Traditional products of Phu Long craft village in Binh Duong (Photo: plo.vn)
Binh Duong province is famous for a number of handicrafts. One is the wooden cutting boards which Phu Long village in Thuan An city has been making for nearly a century. Although Phu Long cutting boards are exported to the US, France, South Korea, and Japan, the craft is in danger of extinction.
Le Thi Hoa, the owner of the Phương Quang cutting board workshop, says she is determined to keep her father’s trade alive.
“Sales have not been steady. Sometimes our products are in high demand. At other times they can’t be sold because the market is saturated. Despite the unstable market, village households have never stopped production,” said Hoa.
Binh Duong province has 32 craft villages and 9 traditional trades, including pottery, lacquerware, wood carving, and knitting.
Tuong Binh Hiep lacquer village works to preserve and develop traditional values.
To preserve and promote its craft villages and traditional trades, Binh Duong has built concentrated areas like the one for Tuong Binh Hiep lacquer village, which covers 54,000 square meters and will be put into operation in 2023. It includes a production area, an exhibition area, a temple, and a village gate.
The complex is an attempt to revive a traditional craft that has been recognized by the Ministry of Culture, Sports and Tourism as a national intangible cultural heritage.
Meritorious artisan Le Ba Linh said local artisans are happy about the concentrated production area.
“Binh Duong is a place where the competitiveness of labor is serious. What worries lacquer craftsmen is training successors who will preserve their time-honored craft,” said Linh.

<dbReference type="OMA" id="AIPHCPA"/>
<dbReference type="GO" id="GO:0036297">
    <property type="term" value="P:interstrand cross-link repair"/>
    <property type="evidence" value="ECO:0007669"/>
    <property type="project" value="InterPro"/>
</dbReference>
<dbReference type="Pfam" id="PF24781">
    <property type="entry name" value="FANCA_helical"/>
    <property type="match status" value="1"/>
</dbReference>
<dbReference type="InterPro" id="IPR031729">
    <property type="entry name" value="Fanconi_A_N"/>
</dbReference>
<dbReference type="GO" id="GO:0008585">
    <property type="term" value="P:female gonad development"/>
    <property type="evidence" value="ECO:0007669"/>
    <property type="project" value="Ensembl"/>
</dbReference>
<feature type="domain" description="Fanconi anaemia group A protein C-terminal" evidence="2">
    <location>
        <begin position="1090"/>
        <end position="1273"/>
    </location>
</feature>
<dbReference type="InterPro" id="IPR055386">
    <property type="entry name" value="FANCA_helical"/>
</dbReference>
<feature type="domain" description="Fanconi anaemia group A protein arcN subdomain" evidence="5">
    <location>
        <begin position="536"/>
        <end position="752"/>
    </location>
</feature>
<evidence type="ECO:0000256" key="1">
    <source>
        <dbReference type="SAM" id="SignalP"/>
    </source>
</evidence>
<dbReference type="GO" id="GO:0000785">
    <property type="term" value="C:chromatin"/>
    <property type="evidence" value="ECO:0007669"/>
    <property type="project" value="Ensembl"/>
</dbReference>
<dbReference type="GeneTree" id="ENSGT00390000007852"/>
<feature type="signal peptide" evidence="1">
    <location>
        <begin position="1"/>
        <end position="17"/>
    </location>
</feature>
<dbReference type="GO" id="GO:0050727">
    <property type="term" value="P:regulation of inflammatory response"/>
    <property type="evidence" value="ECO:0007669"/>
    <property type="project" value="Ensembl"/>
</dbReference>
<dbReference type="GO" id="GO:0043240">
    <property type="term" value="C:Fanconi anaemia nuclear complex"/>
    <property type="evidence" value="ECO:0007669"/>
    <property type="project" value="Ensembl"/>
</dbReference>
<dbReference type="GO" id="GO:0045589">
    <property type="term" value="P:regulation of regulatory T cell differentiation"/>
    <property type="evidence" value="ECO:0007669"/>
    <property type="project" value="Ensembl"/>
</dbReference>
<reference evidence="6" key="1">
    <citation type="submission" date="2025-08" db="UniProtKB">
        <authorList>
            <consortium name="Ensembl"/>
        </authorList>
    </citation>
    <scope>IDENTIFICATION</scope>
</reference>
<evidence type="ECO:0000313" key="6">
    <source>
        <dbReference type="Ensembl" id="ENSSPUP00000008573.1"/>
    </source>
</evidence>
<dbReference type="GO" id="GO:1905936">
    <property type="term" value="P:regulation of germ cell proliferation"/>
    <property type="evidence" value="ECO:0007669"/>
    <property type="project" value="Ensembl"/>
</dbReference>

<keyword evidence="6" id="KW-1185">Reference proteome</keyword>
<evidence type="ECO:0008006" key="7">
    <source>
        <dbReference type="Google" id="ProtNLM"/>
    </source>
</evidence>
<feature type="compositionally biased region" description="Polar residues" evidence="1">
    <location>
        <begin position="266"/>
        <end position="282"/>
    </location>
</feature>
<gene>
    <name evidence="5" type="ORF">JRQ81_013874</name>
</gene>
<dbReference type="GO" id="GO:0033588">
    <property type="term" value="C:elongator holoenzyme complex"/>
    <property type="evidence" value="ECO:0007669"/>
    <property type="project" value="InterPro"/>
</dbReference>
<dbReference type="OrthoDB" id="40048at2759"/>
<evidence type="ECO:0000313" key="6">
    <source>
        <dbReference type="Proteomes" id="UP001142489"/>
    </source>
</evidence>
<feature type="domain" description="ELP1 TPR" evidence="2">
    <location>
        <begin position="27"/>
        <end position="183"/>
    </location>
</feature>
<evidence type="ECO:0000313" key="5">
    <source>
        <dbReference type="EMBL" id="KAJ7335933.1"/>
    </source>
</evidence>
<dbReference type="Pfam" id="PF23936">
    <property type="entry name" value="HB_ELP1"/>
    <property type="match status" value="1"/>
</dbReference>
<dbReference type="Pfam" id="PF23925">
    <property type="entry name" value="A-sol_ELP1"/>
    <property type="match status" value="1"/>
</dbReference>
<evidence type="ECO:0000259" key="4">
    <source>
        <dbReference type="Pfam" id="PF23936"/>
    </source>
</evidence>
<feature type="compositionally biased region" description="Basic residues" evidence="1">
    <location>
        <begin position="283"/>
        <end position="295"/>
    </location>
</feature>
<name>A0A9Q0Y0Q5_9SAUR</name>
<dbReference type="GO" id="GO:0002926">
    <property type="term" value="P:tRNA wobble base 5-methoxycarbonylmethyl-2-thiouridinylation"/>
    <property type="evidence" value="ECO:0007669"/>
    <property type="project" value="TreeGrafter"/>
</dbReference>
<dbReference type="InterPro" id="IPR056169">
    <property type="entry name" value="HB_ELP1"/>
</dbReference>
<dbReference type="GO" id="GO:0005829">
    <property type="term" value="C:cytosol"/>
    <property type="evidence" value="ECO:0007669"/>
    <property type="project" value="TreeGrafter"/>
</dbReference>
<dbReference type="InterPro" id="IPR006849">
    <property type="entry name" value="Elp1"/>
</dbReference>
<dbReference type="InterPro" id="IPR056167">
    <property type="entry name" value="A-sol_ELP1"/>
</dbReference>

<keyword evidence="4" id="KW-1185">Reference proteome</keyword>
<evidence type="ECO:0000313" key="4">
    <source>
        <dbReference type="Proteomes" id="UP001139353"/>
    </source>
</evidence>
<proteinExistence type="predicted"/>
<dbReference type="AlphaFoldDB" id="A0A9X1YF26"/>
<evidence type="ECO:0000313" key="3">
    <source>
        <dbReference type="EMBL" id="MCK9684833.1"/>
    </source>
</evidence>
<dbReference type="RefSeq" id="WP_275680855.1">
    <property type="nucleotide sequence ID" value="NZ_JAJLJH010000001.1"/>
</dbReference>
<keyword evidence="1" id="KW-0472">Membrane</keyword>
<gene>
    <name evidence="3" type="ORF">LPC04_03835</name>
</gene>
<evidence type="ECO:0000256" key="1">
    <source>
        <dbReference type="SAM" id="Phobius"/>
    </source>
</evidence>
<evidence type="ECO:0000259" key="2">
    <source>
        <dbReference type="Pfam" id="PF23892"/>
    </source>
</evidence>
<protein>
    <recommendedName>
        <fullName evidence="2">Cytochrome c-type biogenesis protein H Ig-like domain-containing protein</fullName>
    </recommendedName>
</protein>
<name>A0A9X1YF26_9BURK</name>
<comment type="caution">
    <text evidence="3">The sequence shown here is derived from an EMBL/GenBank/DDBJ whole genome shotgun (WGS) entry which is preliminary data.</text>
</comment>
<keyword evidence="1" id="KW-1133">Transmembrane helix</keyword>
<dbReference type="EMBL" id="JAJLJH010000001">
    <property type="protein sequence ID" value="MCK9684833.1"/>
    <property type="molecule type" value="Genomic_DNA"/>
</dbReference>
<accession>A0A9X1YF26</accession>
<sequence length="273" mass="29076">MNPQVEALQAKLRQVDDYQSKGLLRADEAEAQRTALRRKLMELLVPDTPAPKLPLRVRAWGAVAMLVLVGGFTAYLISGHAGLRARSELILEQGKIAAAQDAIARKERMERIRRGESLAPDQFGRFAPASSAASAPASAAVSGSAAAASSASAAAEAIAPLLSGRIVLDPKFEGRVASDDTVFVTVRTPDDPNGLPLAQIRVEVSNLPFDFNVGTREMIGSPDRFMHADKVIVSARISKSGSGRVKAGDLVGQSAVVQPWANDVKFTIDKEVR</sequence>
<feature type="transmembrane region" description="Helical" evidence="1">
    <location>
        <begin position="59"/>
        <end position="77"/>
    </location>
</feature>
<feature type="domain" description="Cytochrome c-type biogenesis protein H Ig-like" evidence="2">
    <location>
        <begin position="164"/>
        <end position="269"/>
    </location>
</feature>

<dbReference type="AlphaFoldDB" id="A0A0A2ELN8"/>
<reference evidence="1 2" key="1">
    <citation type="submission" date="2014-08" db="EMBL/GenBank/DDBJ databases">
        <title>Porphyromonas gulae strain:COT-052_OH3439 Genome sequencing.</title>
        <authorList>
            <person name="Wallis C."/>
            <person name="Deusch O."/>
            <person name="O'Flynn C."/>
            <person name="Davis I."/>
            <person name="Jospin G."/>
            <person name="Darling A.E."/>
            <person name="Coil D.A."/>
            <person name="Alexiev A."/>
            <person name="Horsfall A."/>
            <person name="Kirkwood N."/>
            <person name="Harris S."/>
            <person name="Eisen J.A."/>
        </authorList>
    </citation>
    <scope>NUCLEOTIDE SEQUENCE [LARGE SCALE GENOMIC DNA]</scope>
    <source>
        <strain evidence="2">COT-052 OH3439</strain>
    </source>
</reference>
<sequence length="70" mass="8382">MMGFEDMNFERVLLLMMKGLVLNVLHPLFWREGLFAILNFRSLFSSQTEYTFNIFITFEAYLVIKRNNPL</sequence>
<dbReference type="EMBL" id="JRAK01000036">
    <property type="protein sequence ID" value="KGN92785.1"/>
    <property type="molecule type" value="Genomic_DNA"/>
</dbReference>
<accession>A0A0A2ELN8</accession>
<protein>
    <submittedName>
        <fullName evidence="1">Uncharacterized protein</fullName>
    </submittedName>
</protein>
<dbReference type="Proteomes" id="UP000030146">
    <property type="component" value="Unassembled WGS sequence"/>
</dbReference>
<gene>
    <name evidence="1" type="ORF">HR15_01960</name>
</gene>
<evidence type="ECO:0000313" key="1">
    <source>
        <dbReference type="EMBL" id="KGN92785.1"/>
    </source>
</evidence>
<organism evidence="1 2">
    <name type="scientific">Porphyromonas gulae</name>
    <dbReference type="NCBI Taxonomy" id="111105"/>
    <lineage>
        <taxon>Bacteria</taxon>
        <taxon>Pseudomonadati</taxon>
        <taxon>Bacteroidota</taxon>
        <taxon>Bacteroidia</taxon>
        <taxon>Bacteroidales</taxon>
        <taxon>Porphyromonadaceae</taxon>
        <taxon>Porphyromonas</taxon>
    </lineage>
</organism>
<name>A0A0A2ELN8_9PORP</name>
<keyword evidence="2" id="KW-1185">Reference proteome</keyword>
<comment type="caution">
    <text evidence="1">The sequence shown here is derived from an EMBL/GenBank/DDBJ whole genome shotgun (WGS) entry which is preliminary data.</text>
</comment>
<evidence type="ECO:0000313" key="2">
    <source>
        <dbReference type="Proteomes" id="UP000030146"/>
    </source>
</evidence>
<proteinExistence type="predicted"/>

For two years Binh Duong has been developing tourism in combination with its traditional craft villages.
Nguyen Duc Minh, Director of the Binh Duong Tourism Promotion Center, said the tourism sector is working with craft villages to design tours which allow tourists to participate in the production process to see just how the products are made.
Minh added, “Travel agents and traditional lacquer, pottery, bamboo, and rattan craft villages are working together to set up tours. One of the most attractive tours is the tour of a large roadside jar market near the Tuong Binh Hiep lacquer village.”
To protect the environment, producers with low pollution such as Tan Uyen bamboo and rattan and Thu Dau Mot wood carving can keep their current household production model, but those at higher risk of causing environmental pollution, like producers of ceramics and clay piggy banks, must move some of their production stages out of residential areas.
Binh Duong’s concentrated production areas are a way to address the pollution issue while boosting profitability.